Germany waves goodbye to WestLB as bank broken up

DUESSELDORF, July 1 (Reuters) - German state-backed lender WestLB was broken up in time to meet an EU-imposed July 1 deadline, with its former owners hoping to draw a line under years of losses and controversy at what was once the country’s biggest landesbank.

“We are removing a large bank from the market,” said Norbert Walter-Borjans, finance minister of the German state of North Rhine-Westphalia, which had been a major WestLB stakeholder.

WestLB, whose international ambitions were cut short by a series of trading scandals and losses that led to repeated bailouts by its owners, will have cost taxpayers and savings banks an estimated 18 billion euros ($23 billion) between 2005 and 2028, when the last of its bad assets is wound down.

“It is a terrible end, but one that is preferable to a terror without end,” Walter-Borjans said in a statement on Sunday.

The European Commission had ordered a change of ownership at WestLB in response to the billions of euros in state aid and guarantees the lender had received to cope with its problems.

The Commission also demanded restructuring at its fellow landesbanks LBBW and BayernLB for state aid they received in the financial crisis.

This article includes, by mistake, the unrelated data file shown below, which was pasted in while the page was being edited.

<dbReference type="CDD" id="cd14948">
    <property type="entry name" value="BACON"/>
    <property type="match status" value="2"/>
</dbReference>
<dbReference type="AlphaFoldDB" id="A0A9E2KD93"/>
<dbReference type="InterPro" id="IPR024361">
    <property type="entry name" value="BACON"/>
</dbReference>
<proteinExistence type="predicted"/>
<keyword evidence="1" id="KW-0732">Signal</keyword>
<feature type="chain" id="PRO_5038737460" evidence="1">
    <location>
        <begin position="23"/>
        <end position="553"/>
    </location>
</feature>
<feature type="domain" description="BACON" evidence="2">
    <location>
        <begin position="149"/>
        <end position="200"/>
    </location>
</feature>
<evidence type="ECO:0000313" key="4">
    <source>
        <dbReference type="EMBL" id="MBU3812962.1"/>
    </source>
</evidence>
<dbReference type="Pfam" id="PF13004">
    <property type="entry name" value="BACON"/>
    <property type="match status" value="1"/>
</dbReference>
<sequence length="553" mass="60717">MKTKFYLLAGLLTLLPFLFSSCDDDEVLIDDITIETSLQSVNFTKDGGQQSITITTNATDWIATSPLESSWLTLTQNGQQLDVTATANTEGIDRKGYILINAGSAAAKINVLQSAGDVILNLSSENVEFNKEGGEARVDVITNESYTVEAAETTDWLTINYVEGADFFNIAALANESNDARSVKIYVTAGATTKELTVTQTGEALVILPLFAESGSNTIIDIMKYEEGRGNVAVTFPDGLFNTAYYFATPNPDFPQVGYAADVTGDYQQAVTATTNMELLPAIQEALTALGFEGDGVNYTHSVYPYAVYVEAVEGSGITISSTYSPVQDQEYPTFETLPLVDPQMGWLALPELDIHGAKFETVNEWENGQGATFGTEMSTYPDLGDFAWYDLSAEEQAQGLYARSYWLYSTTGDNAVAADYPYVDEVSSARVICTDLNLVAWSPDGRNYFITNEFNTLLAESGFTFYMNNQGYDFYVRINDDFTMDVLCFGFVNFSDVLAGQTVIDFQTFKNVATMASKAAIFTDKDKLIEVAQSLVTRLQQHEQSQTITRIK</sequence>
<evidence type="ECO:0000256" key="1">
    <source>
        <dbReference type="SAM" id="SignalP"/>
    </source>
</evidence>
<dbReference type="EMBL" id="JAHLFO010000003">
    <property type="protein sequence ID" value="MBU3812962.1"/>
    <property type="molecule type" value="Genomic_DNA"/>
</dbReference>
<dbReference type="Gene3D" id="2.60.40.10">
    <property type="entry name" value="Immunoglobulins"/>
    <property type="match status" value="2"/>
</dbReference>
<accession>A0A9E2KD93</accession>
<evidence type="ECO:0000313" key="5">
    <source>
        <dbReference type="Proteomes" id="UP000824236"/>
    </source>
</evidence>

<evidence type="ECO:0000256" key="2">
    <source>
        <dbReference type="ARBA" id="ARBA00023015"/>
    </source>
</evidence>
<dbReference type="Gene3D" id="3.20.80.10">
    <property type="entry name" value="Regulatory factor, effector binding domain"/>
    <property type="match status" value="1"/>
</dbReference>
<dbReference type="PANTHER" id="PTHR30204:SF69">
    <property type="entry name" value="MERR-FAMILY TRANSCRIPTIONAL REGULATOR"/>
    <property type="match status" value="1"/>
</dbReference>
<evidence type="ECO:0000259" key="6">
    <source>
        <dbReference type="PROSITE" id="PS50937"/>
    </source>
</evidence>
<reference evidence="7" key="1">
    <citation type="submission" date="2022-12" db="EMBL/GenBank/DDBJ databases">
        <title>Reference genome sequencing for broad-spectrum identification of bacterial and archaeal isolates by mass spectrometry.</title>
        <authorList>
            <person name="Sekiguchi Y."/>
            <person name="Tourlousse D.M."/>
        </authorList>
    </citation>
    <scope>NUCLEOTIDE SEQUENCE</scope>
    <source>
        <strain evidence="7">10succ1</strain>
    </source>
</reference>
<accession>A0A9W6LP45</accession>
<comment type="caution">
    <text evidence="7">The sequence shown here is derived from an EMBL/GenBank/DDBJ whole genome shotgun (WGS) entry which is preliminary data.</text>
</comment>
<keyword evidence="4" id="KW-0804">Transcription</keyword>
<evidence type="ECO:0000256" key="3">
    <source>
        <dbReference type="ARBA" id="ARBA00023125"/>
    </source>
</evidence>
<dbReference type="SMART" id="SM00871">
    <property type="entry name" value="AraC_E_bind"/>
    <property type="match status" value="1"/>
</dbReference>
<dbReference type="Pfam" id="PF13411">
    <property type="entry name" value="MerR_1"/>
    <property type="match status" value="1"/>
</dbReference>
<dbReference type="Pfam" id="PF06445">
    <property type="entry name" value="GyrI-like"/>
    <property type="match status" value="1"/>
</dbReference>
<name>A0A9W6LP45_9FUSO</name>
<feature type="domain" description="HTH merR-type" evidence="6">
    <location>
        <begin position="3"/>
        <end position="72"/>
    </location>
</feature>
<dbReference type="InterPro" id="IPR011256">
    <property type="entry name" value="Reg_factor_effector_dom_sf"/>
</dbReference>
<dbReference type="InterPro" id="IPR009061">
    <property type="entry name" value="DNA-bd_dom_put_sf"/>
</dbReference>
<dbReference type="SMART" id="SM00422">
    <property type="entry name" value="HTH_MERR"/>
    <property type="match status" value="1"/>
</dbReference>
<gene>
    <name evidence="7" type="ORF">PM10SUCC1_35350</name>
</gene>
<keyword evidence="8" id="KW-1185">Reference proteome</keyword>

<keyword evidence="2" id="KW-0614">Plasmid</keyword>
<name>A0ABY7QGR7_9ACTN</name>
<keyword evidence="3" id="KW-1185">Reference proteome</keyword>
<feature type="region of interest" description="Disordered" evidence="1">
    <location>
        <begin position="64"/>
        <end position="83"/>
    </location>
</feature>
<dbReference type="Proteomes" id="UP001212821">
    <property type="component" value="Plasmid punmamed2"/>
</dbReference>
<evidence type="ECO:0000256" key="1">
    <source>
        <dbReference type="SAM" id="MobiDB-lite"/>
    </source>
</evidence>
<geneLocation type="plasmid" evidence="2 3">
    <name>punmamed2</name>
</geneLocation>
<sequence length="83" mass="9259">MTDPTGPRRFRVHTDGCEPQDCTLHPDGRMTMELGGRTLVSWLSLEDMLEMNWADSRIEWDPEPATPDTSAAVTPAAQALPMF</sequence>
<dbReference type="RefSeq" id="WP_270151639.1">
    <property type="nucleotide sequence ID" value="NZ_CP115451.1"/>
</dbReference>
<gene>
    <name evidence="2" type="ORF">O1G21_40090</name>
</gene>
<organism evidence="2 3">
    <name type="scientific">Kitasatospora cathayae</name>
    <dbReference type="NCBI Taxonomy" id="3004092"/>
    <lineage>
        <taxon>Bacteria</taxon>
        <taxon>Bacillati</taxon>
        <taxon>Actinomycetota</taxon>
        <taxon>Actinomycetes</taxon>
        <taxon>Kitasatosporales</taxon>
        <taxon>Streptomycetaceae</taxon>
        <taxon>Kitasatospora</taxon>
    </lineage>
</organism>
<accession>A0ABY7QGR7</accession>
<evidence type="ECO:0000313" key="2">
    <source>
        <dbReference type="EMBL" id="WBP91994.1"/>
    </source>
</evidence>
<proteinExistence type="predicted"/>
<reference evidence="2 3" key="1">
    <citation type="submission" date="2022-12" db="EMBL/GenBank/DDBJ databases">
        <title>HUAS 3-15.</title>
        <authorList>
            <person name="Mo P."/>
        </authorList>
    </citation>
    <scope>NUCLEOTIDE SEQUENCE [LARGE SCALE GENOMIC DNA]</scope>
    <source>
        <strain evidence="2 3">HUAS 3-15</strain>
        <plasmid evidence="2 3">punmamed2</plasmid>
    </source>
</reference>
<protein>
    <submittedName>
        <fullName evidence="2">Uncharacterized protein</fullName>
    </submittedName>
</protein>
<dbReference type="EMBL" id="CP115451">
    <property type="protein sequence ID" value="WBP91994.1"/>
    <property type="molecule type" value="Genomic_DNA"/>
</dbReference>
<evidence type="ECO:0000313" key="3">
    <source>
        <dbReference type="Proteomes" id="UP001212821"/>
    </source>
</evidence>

WestLB’s demise is seen as an important step in the long-awaited consolidation of the country’s landesbanks, which provide wholesale banking services to their regional savings banks and compete against publicly-traded lenders like Deutsche Bank and Commerzbank.

North Rhine-Westphalia’s government and savings banks, along with representatives of the federal government and landesbank Helaba, which is taking over part of WestLB’s business, ended months of haggling on Saturday to sign the agreement on WestLB’s breakup.

As part of the restructuring, WestLB has been split into three parts:

- A regional bank with about 40 billion euros in assets, dubbed Verbundbank, will provide service to regional savings banks and will be taken over by Frankfurt-based Helaba, along with 451 former WestLB employees.

- A “bad” bank, known as Erste Abwicklungsanstalt (EAA), which has already been working to wind down bad assets worth around 51 billion euros as of the end of 2011. The EAA will also be tasked with winding down about 100 billion euros of additional assets from WestLB’s final breakup, including those of property finance unit Westdeutsche Immobilienbank AG.

- A financial services and portfolio management company called Portigon, which starts business on Monday with around 3,500 former WestLB employees, but is expected to end the year with less than 2,700. Staff numbers are expected to decline further thereafter and Portigon’s sole owner, the state of North Rhine-Westphalia, is due to sell the business by the end of 2016.

Portigon is expected to help with the winding down of bad assets held by the EAA, which will have only about 100 employees.